At the time of the industrial injury in October 1979, claimant had been employed by the respondent employer for approximately ten years as a salesman of industrial materials to plumbing and heating contractors. In 1977 he was first diagnosed as having multiple sclerosis. By the time of the industrial injury, physical disabilities caused by the multiple sclerosis were adversely affecting his job performance and consequently creating considerable problems for his employer. His speech was slurred and accordingly there were complaints of drunkenness. Also, people could not understand him on the telephone. His handwriting was deteriorating, and he had vision difficulties (diploplia) that created reading problems. Additionally, he had some difficulty in walking because of poor balance relating to ataxia. The employer was concerned about the effect of the multiple sclerosis on claimant's sales ability, and although it was evident that something would have to be done, nothing had been said which indicated to claimant that his employment would be terminated, and in fact there is no testimony indicating that any definite decision had been made in that regard.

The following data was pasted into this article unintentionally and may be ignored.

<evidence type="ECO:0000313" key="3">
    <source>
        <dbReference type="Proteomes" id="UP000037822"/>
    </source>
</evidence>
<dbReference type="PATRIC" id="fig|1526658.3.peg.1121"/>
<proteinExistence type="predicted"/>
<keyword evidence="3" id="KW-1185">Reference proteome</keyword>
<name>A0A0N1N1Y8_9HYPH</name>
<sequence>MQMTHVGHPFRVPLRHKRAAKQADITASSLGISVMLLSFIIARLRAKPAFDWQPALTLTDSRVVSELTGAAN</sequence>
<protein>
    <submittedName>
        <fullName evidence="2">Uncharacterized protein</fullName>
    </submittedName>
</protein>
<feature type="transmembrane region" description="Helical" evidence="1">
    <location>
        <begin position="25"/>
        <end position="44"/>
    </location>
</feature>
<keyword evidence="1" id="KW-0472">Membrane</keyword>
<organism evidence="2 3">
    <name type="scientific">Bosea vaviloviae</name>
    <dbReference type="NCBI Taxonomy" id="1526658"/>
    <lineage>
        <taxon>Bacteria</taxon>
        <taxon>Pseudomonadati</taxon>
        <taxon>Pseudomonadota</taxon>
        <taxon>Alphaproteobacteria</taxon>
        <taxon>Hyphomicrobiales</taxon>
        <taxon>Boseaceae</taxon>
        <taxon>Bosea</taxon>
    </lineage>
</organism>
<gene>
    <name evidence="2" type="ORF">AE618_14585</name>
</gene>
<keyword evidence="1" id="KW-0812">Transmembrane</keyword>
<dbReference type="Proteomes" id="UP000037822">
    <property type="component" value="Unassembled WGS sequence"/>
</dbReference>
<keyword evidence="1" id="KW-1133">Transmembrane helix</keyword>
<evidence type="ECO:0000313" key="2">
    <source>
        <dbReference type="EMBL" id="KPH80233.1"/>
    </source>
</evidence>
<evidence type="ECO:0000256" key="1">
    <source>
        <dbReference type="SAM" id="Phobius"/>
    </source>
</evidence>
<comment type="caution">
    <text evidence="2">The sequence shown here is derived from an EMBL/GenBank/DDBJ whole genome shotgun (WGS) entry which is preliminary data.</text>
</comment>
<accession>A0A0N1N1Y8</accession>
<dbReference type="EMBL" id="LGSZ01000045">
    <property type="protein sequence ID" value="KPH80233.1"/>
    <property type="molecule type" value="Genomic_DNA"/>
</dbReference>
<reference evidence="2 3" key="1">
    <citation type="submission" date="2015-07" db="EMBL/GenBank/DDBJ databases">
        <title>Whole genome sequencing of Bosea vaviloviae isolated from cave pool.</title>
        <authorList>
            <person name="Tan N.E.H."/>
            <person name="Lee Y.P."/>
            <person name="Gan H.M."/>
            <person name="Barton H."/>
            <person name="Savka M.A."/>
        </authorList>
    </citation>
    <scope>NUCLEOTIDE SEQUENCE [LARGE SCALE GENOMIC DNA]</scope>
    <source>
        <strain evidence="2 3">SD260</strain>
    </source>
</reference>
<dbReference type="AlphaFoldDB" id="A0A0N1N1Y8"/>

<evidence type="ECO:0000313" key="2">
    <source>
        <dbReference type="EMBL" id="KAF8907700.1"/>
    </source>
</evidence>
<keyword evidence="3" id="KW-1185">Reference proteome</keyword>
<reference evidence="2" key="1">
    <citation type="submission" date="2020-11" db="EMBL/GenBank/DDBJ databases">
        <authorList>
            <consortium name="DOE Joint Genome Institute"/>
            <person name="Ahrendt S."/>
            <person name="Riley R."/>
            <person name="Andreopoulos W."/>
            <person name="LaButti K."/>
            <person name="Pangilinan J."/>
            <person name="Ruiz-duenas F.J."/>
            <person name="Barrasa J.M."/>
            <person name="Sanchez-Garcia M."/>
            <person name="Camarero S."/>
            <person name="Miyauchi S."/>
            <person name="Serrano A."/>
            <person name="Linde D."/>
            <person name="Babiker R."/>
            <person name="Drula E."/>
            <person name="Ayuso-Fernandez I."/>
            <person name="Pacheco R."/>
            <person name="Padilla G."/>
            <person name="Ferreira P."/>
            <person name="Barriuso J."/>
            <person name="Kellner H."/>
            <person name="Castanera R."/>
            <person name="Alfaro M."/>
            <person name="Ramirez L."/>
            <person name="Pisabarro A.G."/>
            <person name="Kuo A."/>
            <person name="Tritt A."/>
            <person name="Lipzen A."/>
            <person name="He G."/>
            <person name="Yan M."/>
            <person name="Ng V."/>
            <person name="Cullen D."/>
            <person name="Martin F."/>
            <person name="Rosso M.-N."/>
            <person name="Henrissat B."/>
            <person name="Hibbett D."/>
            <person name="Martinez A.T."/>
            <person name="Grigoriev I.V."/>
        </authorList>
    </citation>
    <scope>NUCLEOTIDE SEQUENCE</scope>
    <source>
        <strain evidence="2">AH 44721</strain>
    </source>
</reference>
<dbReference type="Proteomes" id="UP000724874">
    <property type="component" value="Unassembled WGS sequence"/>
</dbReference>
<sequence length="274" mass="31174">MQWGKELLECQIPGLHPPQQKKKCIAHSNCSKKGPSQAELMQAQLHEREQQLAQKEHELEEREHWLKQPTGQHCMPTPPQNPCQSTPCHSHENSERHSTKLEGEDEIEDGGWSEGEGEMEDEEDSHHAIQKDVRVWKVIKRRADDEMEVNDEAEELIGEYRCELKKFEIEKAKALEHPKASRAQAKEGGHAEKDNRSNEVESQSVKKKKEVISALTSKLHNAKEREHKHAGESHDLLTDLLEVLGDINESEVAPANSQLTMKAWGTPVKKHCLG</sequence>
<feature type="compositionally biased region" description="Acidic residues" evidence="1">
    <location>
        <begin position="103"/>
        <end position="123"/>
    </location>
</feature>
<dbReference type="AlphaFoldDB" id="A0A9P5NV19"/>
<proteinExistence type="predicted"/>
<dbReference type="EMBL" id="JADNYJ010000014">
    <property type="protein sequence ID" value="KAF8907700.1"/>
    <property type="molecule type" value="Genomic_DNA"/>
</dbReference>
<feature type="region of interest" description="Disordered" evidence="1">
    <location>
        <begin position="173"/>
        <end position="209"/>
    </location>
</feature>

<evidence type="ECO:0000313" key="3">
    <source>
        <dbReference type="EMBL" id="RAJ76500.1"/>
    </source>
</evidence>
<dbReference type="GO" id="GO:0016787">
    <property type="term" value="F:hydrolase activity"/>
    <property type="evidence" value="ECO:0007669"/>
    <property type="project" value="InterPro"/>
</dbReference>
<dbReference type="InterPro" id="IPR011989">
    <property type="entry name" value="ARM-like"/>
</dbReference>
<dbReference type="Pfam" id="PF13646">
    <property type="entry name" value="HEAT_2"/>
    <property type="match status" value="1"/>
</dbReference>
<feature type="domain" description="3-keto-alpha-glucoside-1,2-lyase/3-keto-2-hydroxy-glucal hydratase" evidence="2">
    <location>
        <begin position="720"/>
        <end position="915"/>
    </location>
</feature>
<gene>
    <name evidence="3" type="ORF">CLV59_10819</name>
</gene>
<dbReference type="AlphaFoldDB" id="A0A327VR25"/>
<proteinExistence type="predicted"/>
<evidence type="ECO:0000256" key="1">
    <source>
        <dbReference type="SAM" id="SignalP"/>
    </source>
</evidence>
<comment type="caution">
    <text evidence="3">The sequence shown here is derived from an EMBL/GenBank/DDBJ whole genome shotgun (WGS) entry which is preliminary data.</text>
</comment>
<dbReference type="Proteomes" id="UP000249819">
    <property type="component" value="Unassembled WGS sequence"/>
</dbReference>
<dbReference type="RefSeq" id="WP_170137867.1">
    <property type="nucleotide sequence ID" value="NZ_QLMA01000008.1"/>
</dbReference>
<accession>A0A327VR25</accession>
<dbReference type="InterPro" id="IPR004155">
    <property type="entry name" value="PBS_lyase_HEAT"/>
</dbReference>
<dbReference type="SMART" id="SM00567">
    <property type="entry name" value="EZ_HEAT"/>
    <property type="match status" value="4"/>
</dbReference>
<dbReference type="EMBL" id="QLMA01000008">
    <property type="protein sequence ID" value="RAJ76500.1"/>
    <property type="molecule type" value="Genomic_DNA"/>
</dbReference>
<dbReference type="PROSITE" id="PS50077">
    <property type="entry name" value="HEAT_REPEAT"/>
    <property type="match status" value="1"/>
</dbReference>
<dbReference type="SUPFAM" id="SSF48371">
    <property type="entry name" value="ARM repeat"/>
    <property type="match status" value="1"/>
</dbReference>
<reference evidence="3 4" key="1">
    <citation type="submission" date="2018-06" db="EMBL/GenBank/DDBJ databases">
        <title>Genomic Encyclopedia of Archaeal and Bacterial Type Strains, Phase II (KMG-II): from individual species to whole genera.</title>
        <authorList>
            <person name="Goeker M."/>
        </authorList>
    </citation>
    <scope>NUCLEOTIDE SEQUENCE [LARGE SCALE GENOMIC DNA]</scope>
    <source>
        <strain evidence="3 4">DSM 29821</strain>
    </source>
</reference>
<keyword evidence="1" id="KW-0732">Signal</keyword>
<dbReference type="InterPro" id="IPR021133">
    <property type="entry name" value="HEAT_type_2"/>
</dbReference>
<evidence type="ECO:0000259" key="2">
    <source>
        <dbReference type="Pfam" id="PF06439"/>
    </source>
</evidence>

Against this background, in October 1979 claimant injured his back while loading insulation into his employer's truck. This back injury eventually resulted in surgery. When claimant attempted to return to his employment about four weeks after surgery and before he had been given an employment release by his doctors, he was told that while he was out because of his back injury, someone else had been hired to take his place. Claimant has not been gainfully employed since the industrial injury, although it appears that he has diligently sought employment.